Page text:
static constexpr quiet_NaN for device code

I was wondering if anybody sees any glaring problems with doing the following:

template <>
struct numeric_limits<float> {
    __host__ __device__ __forceinline__
    static constexpr float quiet_NaN() {
        #if defined(__CUDA_ARCH__)
            return __builtin_nanf("");// <<< this line
        #else
            return std::numeric_limits<float>::quiet_NaN();
        #endif
    };
    // ... some other methods ...
};

I only found out about __builtin_nanf by looking at the STL headers to see how they were creating a constexpr quiet NaN, so I don’t really know if I should use it or if I should go find the macro itself and expand it directly.

I saw some posts online showing that you could do return __int_as_float(0x7fffffff); for the device code, but then you cannot be a constexpr function.

Local tests indicate this works as expected, but I’m wondering if there is a time this could be a problem. I saw this article: https://software.intel.com/en-us/articles/limits1120-error-identifier-builtin-nanf-is-undefined

I’m only supporting VS 2015 and higher, and honestly don’t really care too much if the intel compilers work or not.

I tried to find a way to do some kind of static union with a float and int32_t but couldn’t find a way to actually get it to compile. You can’t static_cast in this scenario, and you can’t do reinterpret_cast either, since it’s constexpr.

Clearly, I can just not do constexpr, but I became rather intrigued by the difficulty of creating NaN and thought it was kind of cool.

Thanks for any thoughts :)

I don’t have any insights into constexpr, but if you just want a QNaN in device code, invoking the standard math library function nanf("") will give you one. Since GPUs use a single canonical QNaN for single precision, that is what you would get: __int_as_float(0x7fffffff).

One traditional way to generate a NaN is to write b[/b] and let the compiler’s constant propagation work its magic. This approach is a bit brittle. Some compilers will complain about it, some will keep the division (since they don’t apply constant propagation to exceptional computation), others will give you a NaN as intended.

I am probably old-fashioned, but I have never had any use for the numeric_limits constants while dealing with floating-point code for the past thirty years.

Yeah, the __int_as_float is (reasonably!) not constexpr. I am wary of the 0 / 0 approach, for the reasons you mention xD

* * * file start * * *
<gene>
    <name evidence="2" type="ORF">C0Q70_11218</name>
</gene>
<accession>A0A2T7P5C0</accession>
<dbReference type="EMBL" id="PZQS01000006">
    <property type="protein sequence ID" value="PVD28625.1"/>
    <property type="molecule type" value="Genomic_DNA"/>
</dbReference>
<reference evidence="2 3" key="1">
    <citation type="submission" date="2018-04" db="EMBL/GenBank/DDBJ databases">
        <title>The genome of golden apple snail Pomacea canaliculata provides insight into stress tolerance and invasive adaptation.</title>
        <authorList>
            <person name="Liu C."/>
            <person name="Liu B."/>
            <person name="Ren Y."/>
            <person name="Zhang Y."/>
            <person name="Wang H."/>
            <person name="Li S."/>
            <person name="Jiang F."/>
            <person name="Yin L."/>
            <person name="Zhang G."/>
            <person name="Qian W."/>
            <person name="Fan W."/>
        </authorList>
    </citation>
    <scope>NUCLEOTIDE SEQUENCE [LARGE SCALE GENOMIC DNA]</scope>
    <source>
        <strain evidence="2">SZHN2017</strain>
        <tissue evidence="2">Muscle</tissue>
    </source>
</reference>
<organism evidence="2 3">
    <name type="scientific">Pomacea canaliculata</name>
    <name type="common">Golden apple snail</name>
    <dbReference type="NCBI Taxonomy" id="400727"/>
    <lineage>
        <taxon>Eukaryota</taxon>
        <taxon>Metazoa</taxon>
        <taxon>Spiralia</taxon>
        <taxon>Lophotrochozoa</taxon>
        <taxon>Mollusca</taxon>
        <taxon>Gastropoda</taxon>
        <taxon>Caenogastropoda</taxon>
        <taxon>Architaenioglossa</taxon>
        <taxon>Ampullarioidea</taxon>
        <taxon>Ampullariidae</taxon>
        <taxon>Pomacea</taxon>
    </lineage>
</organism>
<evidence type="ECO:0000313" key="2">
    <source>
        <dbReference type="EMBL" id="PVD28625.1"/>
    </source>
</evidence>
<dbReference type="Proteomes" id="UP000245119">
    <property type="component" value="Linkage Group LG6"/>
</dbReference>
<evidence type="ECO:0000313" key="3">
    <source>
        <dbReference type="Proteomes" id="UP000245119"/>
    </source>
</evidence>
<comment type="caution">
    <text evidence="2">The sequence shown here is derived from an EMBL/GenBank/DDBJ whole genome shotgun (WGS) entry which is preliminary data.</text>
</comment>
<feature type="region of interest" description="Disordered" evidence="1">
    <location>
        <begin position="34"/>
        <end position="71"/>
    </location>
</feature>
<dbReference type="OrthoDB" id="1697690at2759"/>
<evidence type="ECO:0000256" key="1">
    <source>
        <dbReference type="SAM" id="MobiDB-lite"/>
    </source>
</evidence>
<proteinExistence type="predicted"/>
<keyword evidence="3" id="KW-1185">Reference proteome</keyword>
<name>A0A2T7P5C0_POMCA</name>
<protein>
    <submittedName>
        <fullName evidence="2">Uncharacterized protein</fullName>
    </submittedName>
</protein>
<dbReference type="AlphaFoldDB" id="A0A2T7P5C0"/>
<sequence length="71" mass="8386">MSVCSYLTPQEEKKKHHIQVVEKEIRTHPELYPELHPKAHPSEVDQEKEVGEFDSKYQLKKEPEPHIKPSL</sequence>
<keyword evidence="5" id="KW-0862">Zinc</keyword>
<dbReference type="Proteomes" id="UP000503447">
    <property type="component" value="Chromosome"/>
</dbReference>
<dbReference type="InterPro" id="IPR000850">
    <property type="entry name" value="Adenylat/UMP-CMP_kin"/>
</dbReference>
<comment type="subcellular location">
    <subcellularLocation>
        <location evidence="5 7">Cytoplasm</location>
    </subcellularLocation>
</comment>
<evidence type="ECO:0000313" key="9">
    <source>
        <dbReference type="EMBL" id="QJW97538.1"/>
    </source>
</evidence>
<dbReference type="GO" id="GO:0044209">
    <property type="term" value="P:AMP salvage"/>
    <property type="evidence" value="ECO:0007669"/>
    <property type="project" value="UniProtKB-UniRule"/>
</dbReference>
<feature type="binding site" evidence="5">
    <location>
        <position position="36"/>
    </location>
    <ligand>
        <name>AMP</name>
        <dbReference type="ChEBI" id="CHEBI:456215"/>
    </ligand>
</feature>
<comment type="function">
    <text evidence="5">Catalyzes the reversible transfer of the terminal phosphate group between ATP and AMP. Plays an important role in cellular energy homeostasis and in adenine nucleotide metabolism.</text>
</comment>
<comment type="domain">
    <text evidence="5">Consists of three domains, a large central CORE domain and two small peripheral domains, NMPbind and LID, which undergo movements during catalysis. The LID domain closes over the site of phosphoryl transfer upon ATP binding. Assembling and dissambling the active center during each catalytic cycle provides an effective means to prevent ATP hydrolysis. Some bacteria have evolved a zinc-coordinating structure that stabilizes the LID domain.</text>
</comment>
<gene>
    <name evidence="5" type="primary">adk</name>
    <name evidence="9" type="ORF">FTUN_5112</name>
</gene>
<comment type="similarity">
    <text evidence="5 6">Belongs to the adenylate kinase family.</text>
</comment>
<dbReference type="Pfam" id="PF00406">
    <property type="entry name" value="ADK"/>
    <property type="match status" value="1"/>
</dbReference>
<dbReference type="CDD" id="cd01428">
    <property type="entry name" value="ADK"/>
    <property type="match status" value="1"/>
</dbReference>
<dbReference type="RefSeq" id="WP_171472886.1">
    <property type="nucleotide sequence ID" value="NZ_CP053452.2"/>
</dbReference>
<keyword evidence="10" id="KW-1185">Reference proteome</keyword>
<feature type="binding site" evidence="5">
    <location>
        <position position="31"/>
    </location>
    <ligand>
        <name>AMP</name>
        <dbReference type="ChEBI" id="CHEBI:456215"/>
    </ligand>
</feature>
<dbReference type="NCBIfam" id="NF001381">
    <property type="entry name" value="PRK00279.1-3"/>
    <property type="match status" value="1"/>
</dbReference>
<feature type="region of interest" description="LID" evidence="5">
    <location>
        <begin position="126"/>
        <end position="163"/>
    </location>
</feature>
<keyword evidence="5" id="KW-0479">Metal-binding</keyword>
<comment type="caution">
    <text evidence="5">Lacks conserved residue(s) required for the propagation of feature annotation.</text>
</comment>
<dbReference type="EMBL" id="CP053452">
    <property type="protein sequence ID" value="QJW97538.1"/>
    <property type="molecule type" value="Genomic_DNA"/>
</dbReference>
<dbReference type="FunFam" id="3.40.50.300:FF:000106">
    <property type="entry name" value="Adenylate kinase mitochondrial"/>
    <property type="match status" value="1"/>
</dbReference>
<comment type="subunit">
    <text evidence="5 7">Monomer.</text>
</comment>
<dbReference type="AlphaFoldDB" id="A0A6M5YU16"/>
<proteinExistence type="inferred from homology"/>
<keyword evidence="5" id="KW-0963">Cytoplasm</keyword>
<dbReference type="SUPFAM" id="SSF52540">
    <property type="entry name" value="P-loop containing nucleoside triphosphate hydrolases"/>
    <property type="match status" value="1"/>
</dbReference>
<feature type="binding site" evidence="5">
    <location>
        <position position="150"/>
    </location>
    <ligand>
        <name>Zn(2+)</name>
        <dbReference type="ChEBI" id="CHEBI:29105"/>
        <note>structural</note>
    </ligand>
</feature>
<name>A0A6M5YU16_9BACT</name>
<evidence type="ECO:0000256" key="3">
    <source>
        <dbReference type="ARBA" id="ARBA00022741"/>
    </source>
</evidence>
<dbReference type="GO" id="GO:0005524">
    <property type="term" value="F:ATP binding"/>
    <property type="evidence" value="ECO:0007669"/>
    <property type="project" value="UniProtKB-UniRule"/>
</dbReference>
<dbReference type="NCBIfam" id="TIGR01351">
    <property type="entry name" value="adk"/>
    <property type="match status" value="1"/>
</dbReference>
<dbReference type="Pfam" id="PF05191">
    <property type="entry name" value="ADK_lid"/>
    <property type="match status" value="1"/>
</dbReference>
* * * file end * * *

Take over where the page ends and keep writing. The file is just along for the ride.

In c++11 the numeric_limits constants became constexpr, so I was writing some simple wrappers to try and follow this exactly, and quiet_NaN was the only one I wasn’t sure about being legitimate. I don’t think there’s a “purist” way to make it constexpr with cuda, other than just compiling the code with –expt-relaxed-constexpr (which then I would just use std::numeric_limits::quiet_NaN(), and it also works).

Hehe. The one that might be relevant for typical code is epsilon for doing floating point comparisons: http://en.cppreference.com/w/cpp/types/numeric_limits/epsilon , though I never actually use those. E.g. for ray tracing you typically do a much “bigger” epsilon to account for accumulated error etc

In my own use case, it’s partially to support a third party library where bad measurements are marked as NaN. It’s for 3D range data, and I had originally used (0, 0, 0), but this can result in some processing algorithms over-fitting. So it seems that deliberately introducing NaN, assuming all other code is always checking for it, is a reasonable decision.

I’m still uncomfortable with it, because the last thing I thought I’d ever be doing is deliberately introducing NaN!!!

Thanks for your response though :)

I dug around a little more, I guess instead of relying on __builtin_nanf, if I really want it i should just use the full definition

$ grep _QNAN_F -r /usr/local/Cellar/llvm/5.0.0/include/c++/v1/
/usr/local/Cellar/llvm/5.0.0/include/c++/v1//support/ibm/limits.h:17:static const unsigned int _QNAN_F = 0x7fc00000;
/usr/local/Cellar/llvm/5.0.0/include/c++/v1//support/ibm/limits.h:18:#define NANF (*((float *)(&_QNAN_F)))

Why these are equivalent is beyond my understanding of floating point though (0x7fc00000 vs 0x7fffffff).

Remember that IEEE-754 just defines which bits classify NaNs (and which bit distinguishes SNaNs from QNaNs). All other bits are implementation defined. The 0x7fc00000 encoding you see in the code is from the x86 world: a special QNaN known as INDEFINITE. Not every processor is a x86 processor, though.

I am very surprised to see the use of type punning by pointer casting in the definition of NANF, that introduces undefined behavior by any reading of the ISO C++ standard I have ever seen. It is the reason CUDA offers device function intrinsics for such reinterpretation, which accomplish the same objective in a well-defined manner, without introducing any overhead.

CUDA also defines a constant CUDART_NAN_F, but I am not sure this is globally visible. It is not officially part of the CUDA language and it again maps back to __int_as_float(0x7fffffff). I admit that I am not up to speed on the advantage of making the QNaN provided by numeric_limits a constexpr.

Using NaNs to indicate invalid or missing input data is actually one of the original motivations for the introduction of NaNs, in addition to producing NaNs as the output of invalid operations. While CUDA propagates NaNs in accordance with IEEE-754 (modulo the fact that there are no SNaNs), this is the case for CPU compiler only when strict IEEE-754 compliance is selected, which is not always the default.